The Story of Yanxi Palace – Ep 54


Welcome back to Chasing Dramas! This is the podcast that discusses Chinese culture and history through historical Chinese dramas. We are your host for today Cathy and Karen!


Today we are discussing episode 54 of the Story of Yanxi Palace or 延禧攻略. This podcast is in English with proper nouns and certain phrases spoken in Mandarin Chinese. 


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This podcast episode consists of a drama episode recap and we’ll move on to discuss the history portrayed in this episode.




We are finally at one of THE most satisfying episodes in the entire drama. Wooo. So excited. 


In the last episode, the Empress Nala successfully got her way in having the silkworm ceremony take place which will allow her to preside over it. This was crucial for her to retain her power and status as Empress, or so she thinks. This, however, pisses off the Empress Dowager who was not so eager for this ceremony to take place.


As we described last episode, the silkworm ceremony is rather extravagant and ladies of the aristocracy and of court officials are all included in the ceremony. But before we get to the actual event, let’s turn back to what’s happening in palace. 


Ying Luo’s maids 明玉 and 珍珠 happen upon their old colleague 琥珀 who had been sentenced to kneel for several hours after upsetting 舒嫔 in the earlier episode. 琥珀 used to all work with 明玉 and 珍珠 under the late Empress Fu Ca but has since been demoted to Xin Zhe Ku.  琥珀 passes out in front of these two ladies and they bring her back to 延禧宫 to recover. 璎珞 is not pleased to see 琥珀 who had disrespected her in the past which is why she was banished but 琥珀 pleads for forgiveness and trades valuable information to ensure it.


That is when, 琥珀 reveals that on the night the late Empress fuca died, 琥珀 overheard 尔晴 having a conversation with the late Empress. It was that day that 尔晴, with fake tears, reveals that the Emperor kept her over the night of the 2nd princes memorial.  What’s worse is that at this critical juncture, Er Qing also reveals that she is pregnant with the Emperor’s child. Honestly I’m just pissed watching this scene because we all know Er Qing orchestrated all of this, even ate medicine to make it easier to get pregnant. And for her to tell the Empress right now in her weakened state? It’s utterly despicable. The despair on the Empress’s face when she saw this as two people closest to her betrayed her. It’s telling that the Empress’s last words to Er Qing was that she is to never step foot in the palace again. Does she listen? No. Not at all.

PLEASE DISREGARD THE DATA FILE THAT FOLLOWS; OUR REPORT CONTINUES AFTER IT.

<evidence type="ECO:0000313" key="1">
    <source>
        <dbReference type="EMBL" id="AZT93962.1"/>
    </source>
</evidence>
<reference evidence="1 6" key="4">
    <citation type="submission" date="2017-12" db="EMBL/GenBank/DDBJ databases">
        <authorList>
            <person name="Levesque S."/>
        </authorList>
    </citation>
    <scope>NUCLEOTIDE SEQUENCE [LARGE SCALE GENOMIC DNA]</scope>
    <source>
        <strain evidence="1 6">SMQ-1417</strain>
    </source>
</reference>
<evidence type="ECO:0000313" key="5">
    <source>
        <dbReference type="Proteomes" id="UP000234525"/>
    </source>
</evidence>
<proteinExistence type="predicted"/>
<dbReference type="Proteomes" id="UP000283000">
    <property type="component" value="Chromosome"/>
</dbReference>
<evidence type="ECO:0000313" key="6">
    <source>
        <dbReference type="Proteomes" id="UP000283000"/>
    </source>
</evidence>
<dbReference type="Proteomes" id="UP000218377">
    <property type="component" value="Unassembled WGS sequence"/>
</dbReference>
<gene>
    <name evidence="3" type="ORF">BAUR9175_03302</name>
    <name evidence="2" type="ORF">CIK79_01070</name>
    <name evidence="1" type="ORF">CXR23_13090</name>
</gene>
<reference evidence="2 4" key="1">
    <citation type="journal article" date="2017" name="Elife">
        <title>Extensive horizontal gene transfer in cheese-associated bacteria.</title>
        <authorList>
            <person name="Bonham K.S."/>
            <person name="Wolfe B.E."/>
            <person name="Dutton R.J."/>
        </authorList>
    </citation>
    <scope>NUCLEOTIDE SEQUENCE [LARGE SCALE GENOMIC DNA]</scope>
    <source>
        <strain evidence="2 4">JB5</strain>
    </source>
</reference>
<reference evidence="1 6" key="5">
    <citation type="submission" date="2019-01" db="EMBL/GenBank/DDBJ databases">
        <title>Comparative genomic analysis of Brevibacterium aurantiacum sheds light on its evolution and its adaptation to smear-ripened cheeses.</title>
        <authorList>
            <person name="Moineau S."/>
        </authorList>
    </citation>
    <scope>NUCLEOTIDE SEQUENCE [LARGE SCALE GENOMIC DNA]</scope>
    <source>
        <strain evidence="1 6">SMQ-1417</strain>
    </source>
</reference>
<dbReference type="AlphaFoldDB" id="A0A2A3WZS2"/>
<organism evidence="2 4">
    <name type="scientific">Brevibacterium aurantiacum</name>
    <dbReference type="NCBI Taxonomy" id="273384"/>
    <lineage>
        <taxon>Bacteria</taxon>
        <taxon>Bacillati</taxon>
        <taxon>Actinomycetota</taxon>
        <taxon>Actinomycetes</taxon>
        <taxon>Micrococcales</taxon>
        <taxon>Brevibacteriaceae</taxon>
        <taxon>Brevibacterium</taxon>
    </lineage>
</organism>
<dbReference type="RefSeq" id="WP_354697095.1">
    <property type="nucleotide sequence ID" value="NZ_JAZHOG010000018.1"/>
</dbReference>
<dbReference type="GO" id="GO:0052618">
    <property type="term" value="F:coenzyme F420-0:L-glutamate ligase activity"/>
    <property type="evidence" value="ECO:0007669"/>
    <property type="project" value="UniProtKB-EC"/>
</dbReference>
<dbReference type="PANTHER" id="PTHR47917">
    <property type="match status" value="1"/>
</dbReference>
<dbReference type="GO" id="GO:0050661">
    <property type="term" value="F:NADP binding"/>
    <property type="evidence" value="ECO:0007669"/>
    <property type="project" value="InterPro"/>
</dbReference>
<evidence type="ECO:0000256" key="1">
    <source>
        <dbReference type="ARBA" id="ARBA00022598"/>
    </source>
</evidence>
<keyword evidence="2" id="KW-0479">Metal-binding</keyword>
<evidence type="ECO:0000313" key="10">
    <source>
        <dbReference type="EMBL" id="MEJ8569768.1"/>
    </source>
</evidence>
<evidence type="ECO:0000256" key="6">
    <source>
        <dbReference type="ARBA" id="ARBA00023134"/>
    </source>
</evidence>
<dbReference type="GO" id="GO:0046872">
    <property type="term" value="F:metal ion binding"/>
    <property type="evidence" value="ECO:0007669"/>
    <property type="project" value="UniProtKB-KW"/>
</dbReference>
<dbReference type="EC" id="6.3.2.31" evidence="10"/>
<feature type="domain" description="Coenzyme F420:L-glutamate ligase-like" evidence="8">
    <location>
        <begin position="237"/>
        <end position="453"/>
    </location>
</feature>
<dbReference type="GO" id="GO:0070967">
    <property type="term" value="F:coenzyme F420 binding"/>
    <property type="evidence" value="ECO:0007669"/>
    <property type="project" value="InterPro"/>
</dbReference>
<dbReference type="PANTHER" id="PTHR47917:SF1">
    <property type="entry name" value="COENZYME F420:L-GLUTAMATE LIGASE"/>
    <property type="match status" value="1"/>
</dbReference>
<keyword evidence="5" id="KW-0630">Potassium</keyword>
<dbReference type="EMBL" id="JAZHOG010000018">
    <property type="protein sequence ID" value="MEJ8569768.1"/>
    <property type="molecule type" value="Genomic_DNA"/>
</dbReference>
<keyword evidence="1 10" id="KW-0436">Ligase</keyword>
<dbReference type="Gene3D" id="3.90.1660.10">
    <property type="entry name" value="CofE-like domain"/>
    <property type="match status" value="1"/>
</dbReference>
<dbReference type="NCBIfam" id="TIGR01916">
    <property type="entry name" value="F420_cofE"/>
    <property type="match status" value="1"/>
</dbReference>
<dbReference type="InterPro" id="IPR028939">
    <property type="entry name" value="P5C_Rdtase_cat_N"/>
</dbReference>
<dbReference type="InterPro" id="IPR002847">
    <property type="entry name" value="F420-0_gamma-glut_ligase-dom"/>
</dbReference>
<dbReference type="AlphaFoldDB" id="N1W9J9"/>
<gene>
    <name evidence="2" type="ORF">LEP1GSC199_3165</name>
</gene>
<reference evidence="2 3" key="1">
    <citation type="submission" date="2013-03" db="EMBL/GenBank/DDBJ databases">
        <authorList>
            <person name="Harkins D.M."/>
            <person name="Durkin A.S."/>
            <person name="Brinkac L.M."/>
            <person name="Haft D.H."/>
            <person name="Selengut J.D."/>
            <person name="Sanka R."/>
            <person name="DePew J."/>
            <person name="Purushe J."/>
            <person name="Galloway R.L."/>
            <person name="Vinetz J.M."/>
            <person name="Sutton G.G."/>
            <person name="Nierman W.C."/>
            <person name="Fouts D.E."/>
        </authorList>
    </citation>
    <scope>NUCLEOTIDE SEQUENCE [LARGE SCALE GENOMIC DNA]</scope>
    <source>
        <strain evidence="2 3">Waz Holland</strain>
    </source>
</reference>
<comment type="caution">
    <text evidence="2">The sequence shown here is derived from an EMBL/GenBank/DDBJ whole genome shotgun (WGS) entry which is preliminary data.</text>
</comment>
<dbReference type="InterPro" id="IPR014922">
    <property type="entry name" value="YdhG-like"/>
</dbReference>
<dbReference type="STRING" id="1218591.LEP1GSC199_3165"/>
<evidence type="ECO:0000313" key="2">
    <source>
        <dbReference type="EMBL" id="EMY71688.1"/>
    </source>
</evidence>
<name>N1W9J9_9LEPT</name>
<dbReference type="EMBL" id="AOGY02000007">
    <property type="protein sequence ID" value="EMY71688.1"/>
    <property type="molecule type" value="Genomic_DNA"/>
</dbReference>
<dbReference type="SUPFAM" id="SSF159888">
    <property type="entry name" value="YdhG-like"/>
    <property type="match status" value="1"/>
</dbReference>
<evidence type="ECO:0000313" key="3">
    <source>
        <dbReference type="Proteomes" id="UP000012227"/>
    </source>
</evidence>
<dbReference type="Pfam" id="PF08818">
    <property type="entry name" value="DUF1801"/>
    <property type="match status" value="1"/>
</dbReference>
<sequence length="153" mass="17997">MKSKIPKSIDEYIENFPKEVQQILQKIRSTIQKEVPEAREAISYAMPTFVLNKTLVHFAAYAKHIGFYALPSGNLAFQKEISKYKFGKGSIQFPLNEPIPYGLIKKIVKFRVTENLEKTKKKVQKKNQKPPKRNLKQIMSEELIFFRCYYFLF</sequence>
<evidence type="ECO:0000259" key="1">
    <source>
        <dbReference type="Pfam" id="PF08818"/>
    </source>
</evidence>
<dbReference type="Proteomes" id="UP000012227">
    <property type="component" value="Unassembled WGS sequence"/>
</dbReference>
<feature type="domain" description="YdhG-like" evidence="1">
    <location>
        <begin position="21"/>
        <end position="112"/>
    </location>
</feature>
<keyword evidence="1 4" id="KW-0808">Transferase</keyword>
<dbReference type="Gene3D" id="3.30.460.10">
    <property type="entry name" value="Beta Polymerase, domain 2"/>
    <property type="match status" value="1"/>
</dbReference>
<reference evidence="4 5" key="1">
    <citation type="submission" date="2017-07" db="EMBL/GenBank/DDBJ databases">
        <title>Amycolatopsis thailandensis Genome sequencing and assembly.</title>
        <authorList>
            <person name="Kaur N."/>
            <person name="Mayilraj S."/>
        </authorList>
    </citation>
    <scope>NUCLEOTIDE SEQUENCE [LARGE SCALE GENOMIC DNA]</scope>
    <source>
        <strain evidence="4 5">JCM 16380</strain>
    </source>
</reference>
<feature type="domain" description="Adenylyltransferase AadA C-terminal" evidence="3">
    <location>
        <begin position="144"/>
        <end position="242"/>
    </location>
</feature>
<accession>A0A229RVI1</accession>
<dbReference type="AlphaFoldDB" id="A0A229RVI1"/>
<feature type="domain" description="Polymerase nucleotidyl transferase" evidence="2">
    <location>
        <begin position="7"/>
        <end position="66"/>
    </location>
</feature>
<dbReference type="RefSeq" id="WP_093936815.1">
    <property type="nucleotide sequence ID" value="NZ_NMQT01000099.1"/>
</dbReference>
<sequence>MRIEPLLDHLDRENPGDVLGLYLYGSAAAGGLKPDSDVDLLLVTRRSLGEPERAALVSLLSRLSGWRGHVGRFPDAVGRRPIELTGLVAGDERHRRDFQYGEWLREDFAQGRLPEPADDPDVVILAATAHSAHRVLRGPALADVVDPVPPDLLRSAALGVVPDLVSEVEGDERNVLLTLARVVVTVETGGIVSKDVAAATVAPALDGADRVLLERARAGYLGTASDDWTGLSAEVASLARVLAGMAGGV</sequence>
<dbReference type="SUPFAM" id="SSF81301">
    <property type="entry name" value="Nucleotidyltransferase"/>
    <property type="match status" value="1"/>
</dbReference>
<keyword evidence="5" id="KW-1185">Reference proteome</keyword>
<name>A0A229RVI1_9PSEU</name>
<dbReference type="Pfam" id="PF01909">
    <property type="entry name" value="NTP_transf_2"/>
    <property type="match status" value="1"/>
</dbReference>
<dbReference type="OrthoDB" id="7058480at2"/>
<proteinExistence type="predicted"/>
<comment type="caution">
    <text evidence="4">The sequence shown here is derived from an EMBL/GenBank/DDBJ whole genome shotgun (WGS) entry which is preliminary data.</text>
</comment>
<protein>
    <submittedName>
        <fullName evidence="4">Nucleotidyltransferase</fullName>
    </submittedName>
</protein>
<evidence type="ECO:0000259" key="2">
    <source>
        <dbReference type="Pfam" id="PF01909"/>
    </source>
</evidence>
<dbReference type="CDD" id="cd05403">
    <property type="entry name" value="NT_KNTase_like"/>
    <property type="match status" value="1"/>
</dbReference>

Thank god we have Ying Luo. She is shaking with anger at hearing 琥珀 recount this story. She now recognizes that it was ultimately 尔晴 who pushed the late Empress to utter despair and take that final step to end her life. There is no way Ying Luo is going to let this go easily. Her anger though is not only towards Er Qing, but the Emperor as well. She smashes all of the food that 李玉 brought for Ying Luo from the Emperor because she cannot stand the hurt that he inflicted upon her beloved late Empress.


The day of the silkworm ceremony arrives. 尔晴 takes this as her opportunity to plead to the Emperor of her treatment in the 富察household by 傅恒. She thinks her tears will at least put some pressure on the Emperor to help her given that they share a child. He hears her comments, a little frustrated, and allows her to leave.  She is then immediately led, well technically abducted, to meet Ying Luo who is patiently waiting for her in the late Empress’s palace.


Er Qing recognizes this is not in her best interest to stay and tries to leave but her exit is blocked.  In front of a memorial for the late Empress Fu Ca, Ming Yu exchanges barbs with her and questioning how she could do this to her old master. Finally, Er Qing lets out her frustration. She could not stand suddenly losing her favor after Ying Luo arrived. She could not stand that the Empress did not help her secure a marriage with Fu Heng. And so she has to retaliate. She has to take her revenge. What better blow would it be to tell the Empress she is pregnant with the Emperor’s child immediately after the death of her son? Man, this woman is absolutely despicable and essentially maniacal. I do appreciate Ying Luo’s words of don’t try to find excuses for your despicable deeds. 尔晴 is trying to play the victim after “suffering’ in the palace when in reality, it was she who made all of these choices time and again.